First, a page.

There are a few sides to the futures business. I was always a “local” trader, and never had customers, filled orders, tried to get retail accounts or anything like that. Locals had different needs and wants from a clearing house than a customer, a broker, an introducing broker or some operation like that.
I continue to clear any trades I do at Shepard International Trading. I pay more in commissions there, but everything is clean. I never have a problem with my account. I don’t have to worry about the positions being leaked out of it, and the people that run the company play straight.
One of the great fears of a local trader is that one day some idiot bankrupts the clearing firm, your assets get frozen, access to trading is denied and you are stuck. If your clearing firm has a good risk manager, that shouldn’t happen.
However, that happened to a bunch of people today with the bankruptcy of MF Global ($MF). Traders couldn’t access their accounts and the trading MF did was liquidation only, meaning closing positions. I feel bad for the employees of MF Global. They didn’t have a hand in running the company into the ground.
This dislocation is only a short term operational problem. Money in clearing firms is segregated away from the assets of the firm itself. Traders don’t worry about that. But when assets get frozen up and you need to post margin on positions it’s a royal pain in the you know what.
The market decline today wasn’t about MF Global. It was about continued worry in Europe. The Europeans papered over their problems by throwing more money at it. Do you really think the Italians can continue to auction of debt at 6% interest rates and pay for it? Not a chance. The broader market isn’t affected by one futures firm. The only reason it’s a big story is they are led by a former Goldman CEO, and former government official (Senator, Governor) that was rumored to become a Treasury secretary.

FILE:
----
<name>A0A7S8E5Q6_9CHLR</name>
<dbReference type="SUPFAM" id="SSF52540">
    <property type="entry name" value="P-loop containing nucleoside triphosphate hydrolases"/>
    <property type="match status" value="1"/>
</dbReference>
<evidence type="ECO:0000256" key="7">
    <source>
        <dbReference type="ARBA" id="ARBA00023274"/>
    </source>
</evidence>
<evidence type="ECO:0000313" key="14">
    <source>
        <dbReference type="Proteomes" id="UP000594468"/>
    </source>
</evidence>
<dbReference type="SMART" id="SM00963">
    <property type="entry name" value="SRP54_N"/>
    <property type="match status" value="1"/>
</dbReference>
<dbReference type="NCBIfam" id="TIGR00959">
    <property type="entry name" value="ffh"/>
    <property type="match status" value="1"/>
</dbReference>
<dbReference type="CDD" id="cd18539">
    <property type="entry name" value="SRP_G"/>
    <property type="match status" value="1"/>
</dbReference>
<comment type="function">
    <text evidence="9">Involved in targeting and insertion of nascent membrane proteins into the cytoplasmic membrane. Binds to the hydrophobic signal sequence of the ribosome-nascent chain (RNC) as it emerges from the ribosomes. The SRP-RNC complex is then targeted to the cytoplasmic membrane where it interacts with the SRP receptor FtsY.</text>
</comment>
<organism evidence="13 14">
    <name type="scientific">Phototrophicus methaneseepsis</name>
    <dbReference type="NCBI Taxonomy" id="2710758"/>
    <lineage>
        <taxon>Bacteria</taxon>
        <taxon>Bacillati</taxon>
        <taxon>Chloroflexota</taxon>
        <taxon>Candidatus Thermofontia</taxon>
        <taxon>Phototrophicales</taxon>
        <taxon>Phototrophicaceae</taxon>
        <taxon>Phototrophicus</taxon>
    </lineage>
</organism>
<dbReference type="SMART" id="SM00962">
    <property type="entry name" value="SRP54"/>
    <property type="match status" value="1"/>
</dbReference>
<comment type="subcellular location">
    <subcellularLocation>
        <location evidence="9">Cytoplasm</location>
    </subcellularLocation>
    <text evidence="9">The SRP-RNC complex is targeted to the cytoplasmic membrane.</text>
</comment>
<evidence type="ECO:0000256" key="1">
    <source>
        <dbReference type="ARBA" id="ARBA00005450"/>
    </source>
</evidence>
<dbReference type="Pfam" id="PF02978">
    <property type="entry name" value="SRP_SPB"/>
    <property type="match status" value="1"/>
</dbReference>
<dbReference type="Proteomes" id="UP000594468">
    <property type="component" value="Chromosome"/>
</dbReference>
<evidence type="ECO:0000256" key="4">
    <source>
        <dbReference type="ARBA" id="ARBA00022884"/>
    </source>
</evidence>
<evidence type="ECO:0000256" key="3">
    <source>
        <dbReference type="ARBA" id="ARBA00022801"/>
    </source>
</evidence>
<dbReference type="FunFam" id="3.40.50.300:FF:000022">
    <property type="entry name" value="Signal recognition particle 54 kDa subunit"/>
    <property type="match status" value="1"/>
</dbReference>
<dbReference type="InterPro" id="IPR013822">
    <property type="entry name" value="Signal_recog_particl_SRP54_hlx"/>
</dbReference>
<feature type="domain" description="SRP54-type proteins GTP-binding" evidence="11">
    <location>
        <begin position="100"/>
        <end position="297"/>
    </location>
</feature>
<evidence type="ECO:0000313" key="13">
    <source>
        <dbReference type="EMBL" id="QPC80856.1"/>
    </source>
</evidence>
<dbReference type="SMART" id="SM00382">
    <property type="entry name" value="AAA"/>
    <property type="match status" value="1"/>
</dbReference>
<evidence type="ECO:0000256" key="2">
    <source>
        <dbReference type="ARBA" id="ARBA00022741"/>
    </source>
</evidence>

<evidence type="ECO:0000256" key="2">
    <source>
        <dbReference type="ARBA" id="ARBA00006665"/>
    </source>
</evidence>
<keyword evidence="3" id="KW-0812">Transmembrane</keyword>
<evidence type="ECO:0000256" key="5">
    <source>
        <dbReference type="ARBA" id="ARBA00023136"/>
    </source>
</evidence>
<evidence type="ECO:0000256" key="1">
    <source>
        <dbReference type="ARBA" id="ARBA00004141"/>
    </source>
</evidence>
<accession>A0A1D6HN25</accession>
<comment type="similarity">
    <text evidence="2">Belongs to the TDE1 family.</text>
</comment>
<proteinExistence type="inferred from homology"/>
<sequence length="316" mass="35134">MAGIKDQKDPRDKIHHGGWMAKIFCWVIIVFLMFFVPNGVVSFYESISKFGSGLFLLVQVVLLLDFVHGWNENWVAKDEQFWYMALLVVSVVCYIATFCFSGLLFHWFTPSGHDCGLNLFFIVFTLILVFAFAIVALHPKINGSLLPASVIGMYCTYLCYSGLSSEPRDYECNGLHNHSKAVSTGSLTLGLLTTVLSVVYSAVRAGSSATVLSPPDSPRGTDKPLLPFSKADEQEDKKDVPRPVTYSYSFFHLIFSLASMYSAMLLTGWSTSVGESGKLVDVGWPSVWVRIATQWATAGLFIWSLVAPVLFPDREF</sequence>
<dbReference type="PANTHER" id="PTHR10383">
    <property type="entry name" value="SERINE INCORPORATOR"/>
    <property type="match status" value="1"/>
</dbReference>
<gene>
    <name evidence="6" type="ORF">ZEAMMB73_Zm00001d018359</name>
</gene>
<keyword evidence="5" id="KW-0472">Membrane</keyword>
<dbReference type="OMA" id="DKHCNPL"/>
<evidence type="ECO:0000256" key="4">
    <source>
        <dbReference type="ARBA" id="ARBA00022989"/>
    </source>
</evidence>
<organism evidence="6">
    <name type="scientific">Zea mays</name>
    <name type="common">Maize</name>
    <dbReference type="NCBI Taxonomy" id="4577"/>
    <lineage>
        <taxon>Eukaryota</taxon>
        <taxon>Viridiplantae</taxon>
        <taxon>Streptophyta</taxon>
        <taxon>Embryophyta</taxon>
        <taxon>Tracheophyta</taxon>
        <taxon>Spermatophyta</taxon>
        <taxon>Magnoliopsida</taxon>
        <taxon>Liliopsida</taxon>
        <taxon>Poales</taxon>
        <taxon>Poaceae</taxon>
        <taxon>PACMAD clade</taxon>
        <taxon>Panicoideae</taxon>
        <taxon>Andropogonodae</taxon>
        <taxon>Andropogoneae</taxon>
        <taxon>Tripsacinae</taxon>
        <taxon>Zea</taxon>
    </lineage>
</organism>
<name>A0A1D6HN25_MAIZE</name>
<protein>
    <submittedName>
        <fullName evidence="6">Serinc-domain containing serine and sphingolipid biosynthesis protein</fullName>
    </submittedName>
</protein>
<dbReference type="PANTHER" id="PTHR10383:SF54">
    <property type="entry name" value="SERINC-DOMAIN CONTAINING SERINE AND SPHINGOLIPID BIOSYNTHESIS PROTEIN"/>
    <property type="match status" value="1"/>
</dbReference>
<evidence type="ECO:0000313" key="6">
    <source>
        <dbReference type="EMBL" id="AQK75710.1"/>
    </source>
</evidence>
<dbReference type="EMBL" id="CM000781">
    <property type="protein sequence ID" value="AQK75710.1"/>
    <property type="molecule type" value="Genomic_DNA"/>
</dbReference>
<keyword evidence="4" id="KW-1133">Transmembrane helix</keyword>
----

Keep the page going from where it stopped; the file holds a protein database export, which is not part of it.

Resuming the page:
MF Global went bankrupt for the same reason a lot of clearing firms go under. They chase yield. All the guys like me that have excess money in their account after their positions are margined give firms a chance at some cash flow. The firms that go bankrupt use that money to buy overnight treasuries and earn some interest on it. The problem today, no one is paying any overnight interest so that cash flow stinks.
When you are an operation like MF Global, you might do some financial budgeting based on earning a certain return on assets. When you don’t earn that return, you need to bump up the risk you take to earn more yield. In MF’s case, instead of buying US Treasuries, they decided to buy European securities. What could go wrong?
A haircut that’s what.
Boom went their balance sheet. Now they are done. Refco and MF Global followed a similar strategy. They rolled up IB’s and then tried to sell a lot of value add products and generate cash flow from deposits and commissions. In Refco’s case, fraud brought them down. MF just made some really poor business decisions.
Those of us in the know in the futures industry never thought MF was a particularly clean house anyway. My friend Dan Dicker from New York can tell you chapter and verse about their reputation on the NYMEX/COMEX floor. It wasn’t very good.
I mean, what did you expect? Their CEO ran the state of New Jersey into the ground. His claim to fame was front running customer business at Goldman before he became a US Senator. All you have to do is read “When Genius Failed”. Goldman downloaded the positions of LTCM before they lent them the money, then pressed the positions and caused them to go bankrupt. They took the other side as they blew out and made a ton of dough. Karma sucks. What did Corzine run better? MF or NJ?
Anyway, if you are a futures customer, or considering trading futures it’s sometimes important to check out your firm. Like I said, I use Shepard. For S&P execution, I also know a guy named Charles Reynolds that is pretty sharp. He runs his operation through FC Stone($INTL). Happy to put you in touch with either of them if you desire.
To clarify on the MF reputation-it was far before Corzine showed up. There are conflicting stories on my “chasing yield” meme. Thestreet.com says that isn’t the case.
It’s ugly for the customers and the employees that had nothing to do with it. But, let’s see what the forensic accountants say when they go through bankruptcy. We learned a lot about Enron after the fact.